Examining the development of music streaming
Until the invention of audio recording devices, the music industry as it was involved live performance and the selling of sheet music for people to play their favorite pieces at home. The invention of recording and playback devices led to a shift to a more one-sided approach to the sharing and appreciation of music where listeners became more passive. The "record industry" would go on to sell millions and millions of units to music fans throughout the twentieth century, regurgitating old material as new technology, such as the compact disc (CD) player, emerged.
The industry saw an abrupt change in the early 21st century as the personal computer and personal audio devices became ubiquitous, access to the internet more widespread and with the invention of software that could extract sound files from CDs, compress them, and then allow users to share those files without limitations. The age of file-sharing had arrived. For many years, the record industry floundered, attempting in vain to block access to the sites and software that allowed millions of music fans to share recorded music with millions of others with impunity and without hindrance regardless of copyright laws.
However, the technology companies recognized that there was likely to be no way of blocking the endless peer-to-peer networks that allowed file sharing and they began, in earnest, to develop novel approaches to music dissemination that might engage the many millions of music fans that had turned away from CDs and were listening to downloads—streaming. Music streaming would become an advertising-led, subscription (freemium or premium) model that would give fans instantaneous access to almost any piece of recorded music that cared to access, on-demand.
There are many music fans who continue to listen to their CDs and there are many that persist with the copyright-busting P2P networks, torrents, and other file-sharing systems. There are even fans who favor the analog world of vinyl. However, the market for music streaming has grown steadily and access to high-speed internet on mobile phones and other portable devices has led to a shift towards those services. Research in the International Journal of Electronic Business considers the continuous usage intention of subscribers to the music streaming services, such as Apple Music, Spotify, JOOX, and Google Play Music, in a developing nation.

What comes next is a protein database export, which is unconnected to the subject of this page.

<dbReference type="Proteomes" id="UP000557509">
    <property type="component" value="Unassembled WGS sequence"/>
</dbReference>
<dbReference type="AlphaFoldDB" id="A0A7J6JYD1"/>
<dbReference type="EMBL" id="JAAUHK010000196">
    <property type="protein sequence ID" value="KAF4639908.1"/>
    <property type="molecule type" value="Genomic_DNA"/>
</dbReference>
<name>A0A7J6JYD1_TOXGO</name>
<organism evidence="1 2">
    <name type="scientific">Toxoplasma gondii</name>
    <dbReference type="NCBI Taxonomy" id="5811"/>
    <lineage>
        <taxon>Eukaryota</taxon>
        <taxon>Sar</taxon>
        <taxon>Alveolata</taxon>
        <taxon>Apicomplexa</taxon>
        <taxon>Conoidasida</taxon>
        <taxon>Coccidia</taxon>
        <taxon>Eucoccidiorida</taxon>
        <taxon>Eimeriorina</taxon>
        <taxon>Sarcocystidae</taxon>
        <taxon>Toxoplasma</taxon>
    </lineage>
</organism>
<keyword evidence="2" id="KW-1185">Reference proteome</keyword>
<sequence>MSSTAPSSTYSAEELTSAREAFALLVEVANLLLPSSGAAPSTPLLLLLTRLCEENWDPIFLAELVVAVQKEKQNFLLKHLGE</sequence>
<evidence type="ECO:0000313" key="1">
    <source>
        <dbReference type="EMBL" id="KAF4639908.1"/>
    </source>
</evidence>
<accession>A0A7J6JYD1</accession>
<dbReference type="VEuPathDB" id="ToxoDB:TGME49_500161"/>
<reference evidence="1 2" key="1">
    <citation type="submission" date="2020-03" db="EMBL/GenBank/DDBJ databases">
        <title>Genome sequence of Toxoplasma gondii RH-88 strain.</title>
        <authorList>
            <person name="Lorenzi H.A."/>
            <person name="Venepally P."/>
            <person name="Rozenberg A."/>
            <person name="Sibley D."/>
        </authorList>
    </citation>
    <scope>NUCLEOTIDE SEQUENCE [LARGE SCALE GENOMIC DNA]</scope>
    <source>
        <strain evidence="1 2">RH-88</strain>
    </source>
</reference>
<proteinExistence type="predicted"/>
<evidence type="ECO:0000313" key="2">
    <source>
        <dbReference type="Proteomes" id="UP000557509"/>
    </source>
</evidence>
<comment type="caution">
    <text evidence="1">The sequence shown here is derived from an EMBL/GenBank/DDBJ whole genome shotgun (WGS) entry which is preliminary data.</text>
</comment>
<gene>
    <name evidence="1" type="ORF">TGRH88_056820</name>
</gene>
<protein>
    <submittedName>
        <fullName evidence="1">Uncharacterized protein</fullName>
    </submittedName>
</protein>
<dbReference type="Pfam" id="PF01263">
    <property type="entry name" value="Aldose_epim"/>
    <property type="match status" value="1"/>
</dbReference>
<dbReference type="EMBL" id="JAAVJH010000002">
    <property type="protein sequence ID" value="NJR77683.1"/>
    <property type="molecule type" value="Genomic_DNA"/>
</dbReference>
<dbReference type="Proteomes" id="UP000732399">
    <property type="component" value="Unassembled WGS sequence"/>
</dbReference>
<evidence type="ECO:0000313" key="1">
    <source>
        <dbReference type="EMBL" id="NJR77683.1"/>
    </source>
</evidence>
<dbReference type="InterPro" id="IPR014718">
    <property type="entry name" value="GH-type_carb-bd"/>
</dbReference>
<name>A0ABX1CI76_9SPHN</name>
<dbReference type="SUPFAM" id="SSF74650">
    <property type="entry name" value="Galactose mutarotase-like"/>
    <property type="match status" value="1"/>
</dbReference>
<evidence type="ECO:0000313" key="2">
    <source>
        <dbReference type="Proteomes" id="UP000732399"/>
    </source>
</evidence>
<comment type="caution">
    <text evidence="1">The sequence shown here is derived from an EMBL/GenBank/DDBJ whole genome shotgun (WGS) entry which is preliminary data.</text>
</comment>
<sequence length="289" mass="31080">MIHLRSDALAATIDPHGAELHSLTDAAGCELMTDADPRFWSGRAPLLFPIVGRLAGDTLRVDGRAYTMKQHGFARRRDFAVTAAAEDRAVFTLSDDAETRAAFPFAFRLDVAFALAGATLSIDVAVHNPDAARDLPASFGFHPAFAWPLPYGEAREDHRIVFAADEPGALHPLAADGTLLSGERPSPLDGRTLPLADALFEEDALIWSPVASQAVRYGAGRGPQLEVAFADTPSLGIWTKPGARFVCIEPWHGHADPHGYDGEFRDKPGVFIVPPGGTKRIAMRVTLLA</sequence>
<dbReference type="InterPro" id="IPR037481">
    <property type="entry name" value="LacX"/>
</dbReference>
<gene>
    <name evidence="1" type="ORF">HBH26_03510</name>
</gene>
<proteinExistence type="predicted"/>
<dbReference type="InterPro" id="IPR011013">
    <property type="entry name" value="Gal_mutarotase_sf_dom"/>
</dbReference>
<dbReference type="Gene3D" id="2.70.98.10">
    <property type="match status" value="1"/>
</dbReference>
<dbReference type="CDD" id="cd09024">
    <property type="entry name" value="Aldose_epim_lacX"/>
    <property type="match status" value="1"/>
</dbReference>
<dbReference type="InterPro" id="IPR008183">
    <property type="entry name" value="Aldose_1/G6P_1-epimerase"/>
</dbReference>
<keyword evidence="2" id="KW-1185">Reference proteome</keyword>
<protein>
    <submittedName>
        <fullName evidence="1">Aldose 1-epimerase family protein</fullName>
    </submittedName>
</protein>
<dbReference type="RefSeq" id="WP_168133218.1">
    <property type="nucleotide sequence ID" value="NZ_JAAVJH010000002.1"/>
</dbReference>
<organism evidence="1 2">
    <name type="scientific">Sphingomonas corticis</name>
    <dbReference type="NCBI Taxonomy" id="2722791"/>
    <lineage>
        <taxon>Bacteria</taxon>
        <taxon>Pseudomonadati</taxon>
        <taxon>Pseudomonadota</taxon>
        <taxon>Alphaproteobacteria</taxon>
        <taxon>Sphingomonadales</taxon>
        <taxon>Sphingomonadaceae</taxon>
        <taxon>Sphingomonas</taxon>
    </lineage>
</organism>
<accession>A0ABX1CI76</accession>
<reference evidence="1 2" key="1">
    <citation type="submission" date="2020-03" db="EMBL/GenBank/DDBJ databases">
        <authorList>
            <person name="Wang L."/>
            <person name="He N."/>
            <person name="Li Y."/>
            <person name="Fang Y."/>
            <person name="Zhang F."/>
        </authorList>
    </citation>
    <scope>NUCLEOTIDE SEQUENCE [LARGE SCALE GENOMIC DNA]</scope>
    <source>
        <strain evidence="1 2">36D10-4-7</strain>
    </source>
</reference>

The developing world obviously represents a vast and growing market for these and countless other music streaming services. Shih Yee Yeoh, Xavier J.P. Yuntavid, and Phaik Nie Chin of the Graduate School of Business, Universiti Sains Malaysia in Penang, Malaysia, have surveyed users and discovered that, perhaps not surprisingly, ease of use and cost are the two main factors that influence user choice. The team points out that their findings suggest that app designers and service providers should focus on multifunctionality and the social aspects of their services to encourage existing users to engage more with the service, participate in the associated community, which will as a consequence boost the word-of-mouth spread of the service to new users.
More information: Shih Yee Yeoh et al, Examining the continuous usage intention and behaviours of music streaming subscribers, International Journal of Electronic Business (2022). DOI: 10.1504/IJEB.2022.121992